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Kenya warns against travel to China over deadly coronavirus

Monday January 27 2020

China virus inspection

Security personnel wearing protective clothing to help stop the spread of a deadly virus which began in Wuhan, check the temperature of people with an advanced thermo camera (C) at a subway station entrance in Beijing on January 27, 2020. PHOTO | NICOLAS ASFOURI | AFP 

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The Foreign Affairs ministry has advised Kenyans against all but necessary travel to China as a precaution, following the quick spread of a virus that has left at least 81 people dead so far.

In a statement on Monday, Principal Secretary Macharia Kamau emphasised the warning in the case of Wuhan, the epicentre of the new coronavirus.

The deadly virus that has prompted travel restrictions in China is sending shockwaves throughout Asia's tourism industry, which has become increasingly reliant on growing numbers of Chinese visitors.

At least 81 people have died since the new strain emerged in Wuhan City, and millions are now under an effective quarantine, with all flights in and out of the city grounded and a ban on Chinese tour groups domestically and abroad.

The travel advisory further impacts on China’s trade and travel, which has recently taken a hit following the outbreak of the virus in December last year.

Kenya has big business relations with China, where Kenya Airways operates at least two non-stop flights between the Jomo Kenyatta International Airport (JKIA), Nairobi and Guangzhou.


“Kenyans are urged to avoid non-essential travel to Wuhan until the situation there is contained. Those on essential travels must comply with additional screening measures that have been put in place by authorities,” said Mr Macharia.


He also said that the embassy in China had issued an alert to Kenyans living in the country, and especially those residing in Wuhan, Hubei Province, to take high precautions to protect themselves.

At least 48 million people were Saturday put under quarantine in 15 Chinese cities in central Hubei province to stop the spread of the pneumonia-like 2019-nCoV virus.

“The embassy is aware that there are 85 Kenyans in Wuhan, who are registered with the Embassy, and is closely monitoring the situation. We encourage unregistered Kenyans to register as a matter of importance,” Mr Macharia said in a statement sent to newsrooms.

Mr Macharia further advised that Kenyans in China should immediately contact the Beijing Embassy for advice and consular assistance.

However, anyone infected with the virus and is exhibiting symptoms should report to the nearest hospital.

Although no one has yet tested positive for coronavirus in the country or Africa, there have been constant online calls for the government to reassure the public that the Ministry of Health can cope with an outbreak when it is already struggling with the ongoing malaria outbreak in Rift Valley region.


PS Macharia on Monday denied claims that the government is not proactive enough in protecting its citizens from the new respiratory virus ripping through China and 12 other countries.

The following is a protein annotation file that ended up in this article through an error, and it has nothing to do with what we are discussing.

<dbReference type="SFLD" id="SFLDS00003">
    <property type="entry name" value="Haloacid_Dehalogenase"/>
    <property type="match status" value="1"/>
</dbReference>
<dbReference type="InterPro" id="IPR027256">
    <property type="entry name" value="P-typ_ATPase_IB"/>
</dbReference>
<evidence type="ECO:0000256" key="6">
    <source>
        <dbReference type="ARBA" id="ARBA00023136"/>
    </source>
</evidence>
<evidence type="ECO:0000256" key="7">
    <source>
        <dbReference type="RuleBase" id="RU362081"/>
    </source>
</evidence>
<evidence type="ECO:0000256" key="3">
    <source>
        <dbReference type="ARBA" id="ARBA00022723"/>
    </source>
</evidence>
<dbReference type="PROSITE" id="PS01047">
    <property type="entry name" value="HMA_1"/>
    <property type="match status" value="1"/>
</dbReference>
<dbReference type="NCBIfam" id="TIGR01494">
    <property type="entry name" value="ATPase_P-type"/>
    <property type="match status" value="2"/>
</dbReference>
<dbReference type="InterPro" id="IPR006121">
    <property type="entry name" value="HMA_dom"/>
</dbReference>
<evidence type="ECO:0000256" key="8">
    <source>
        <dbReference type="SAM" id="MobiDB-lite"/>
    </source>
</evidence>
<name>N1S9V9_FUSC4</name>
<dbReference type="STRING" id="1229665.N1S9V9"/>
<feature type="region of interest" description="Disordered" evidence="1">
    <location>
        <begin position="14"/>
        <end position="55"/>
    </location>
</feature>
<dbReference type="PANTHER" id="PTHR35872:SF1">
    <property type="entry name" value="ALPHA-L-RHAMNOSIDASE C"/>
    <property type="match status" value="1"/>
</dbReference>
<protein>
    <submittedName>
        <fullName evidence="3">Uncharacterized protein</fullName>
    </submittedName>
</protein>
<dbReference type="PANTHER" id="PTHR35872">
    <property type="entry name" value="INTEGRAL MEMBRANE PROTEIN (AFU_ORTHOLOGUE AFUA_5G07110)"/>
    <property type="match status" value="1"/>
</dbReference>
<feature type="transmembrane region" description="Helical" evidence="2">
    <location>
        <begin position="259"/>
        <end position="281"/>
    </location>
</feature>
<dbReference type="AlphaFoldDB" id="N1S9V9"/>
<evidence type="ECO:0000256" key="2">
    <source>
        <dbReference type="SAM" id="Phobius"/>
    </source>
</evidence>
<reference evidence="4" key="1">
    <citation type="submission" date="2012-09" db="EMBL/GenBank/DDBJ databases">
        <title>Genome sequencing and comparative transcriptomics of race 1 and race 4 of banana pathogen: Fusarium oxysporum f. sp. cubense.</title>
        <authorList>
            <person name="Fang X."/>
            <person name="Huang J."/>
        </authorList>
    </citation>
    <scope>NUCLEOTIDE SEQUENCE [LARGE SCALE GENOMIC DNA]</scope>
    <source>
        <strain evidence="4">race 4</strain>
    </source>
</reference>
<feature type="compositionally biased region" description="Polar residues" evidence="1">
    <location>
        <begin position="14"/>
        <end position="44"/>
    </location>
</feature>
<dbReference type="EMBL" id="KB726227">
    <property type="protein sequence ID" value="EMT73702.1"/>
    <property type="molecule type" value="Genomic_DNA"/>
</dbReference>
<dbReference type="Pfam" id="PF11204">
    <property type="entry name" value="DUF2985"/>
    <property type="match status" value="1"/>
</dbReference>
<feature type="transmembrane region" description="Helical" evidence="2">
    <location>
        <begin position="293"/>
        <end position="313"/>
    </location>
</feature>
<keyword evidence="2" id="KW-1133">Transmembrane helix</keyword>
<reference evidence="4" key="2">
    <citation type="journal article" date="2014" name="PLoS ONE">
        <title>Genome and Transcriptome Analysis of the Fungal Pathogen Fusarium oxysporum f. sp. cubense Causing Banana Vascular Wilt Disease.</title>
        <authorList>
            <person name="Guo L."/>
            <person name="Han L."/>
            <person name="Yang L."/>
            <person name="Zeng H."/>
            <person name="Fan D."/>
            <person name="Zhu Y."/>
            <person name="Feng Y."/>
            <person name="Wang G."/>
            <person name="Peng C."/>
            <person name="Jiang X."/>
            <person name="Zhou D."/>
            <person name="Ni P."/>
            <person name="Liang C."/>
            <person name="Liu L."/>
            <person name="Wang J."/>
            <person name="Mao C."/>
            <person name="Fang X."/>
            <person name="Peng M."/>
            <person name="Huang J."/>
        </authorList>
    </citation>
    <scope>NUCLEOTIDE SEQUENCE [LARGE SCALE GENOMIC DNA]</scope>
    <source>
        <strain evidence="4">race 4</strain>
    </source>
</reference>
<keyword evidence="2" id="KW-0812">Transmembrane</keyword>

According to Mr Macharia, the embassy in Beijing has been in constant touch with all Kenyans in the affected regions.

The virus is estimated to have killed 80 people, with 2,744 others confirmed to have been infected. There are 5,794 suspected cases.

Since the disease can spread from human-to-human, the Chinese government ordered a lockdown in central China, with a travel ban issued in areas where the virus was first encountered.

To contain the virus, authorities in Hubei province suspended exams calendar indefinitely and postponed the opening of universities and colleges.

As such, Mr Macharia advised Kenyan students studying in Hubei to stay away from Wuhan City until further advised.

“The affected universities will notify students of new opening dates through a general circular in the press.

Students should also keep checking with their respective institutions and the embassy on return dates,” he added.


Countries already affected by the virus have begun evacuating their citizens as they scramble to protect them.

Kenyan students based in different cities in China had expressed fears that the government has been slow off the mark to inform them of measures put in place to protect them.

Researchers in China identified the mysterious pneumonia-like virus, known provisionally as 2019-nCoV in early January, as a new coronavirus.

These viruses cause several illnesses of the respiratory tract, ranging from the common cold to severe diseases like SARS.

Scientists say that this new virus poses a threat because an infected person can spread it even if they do not portray symptoms.

Further, one infected person can pass the virus to three other people. According to researchers at Johns Hopkins University, there are currently over 1,400 confirmed cases worldwide.

While most have occurred in mainland China, 38 cases have been confirmed in 13 places abroad in France, South Korea, Japan, Nepal, Thailand, Singapore, Vietnam, Taiwan, Australia, and the United States.


Efforts to contain the virus received a financial boost of Sh1 billion ($10million US dollars) from the Bill & Melinda Gates Foundation.

The emergency fund has been set aside to offer technical support frontline responders both in China and Africa

“The foundation is committing $5 million to the 2019-nCoV response in China and is already working with a range of Chinese public and private sector partners to accelerate national and international cooperation in areas of critical need, including efforts to identify and confirm cases, safely isolate and care for patients and accelerate the development of treatments and vaccines,” said the Gates Foundation.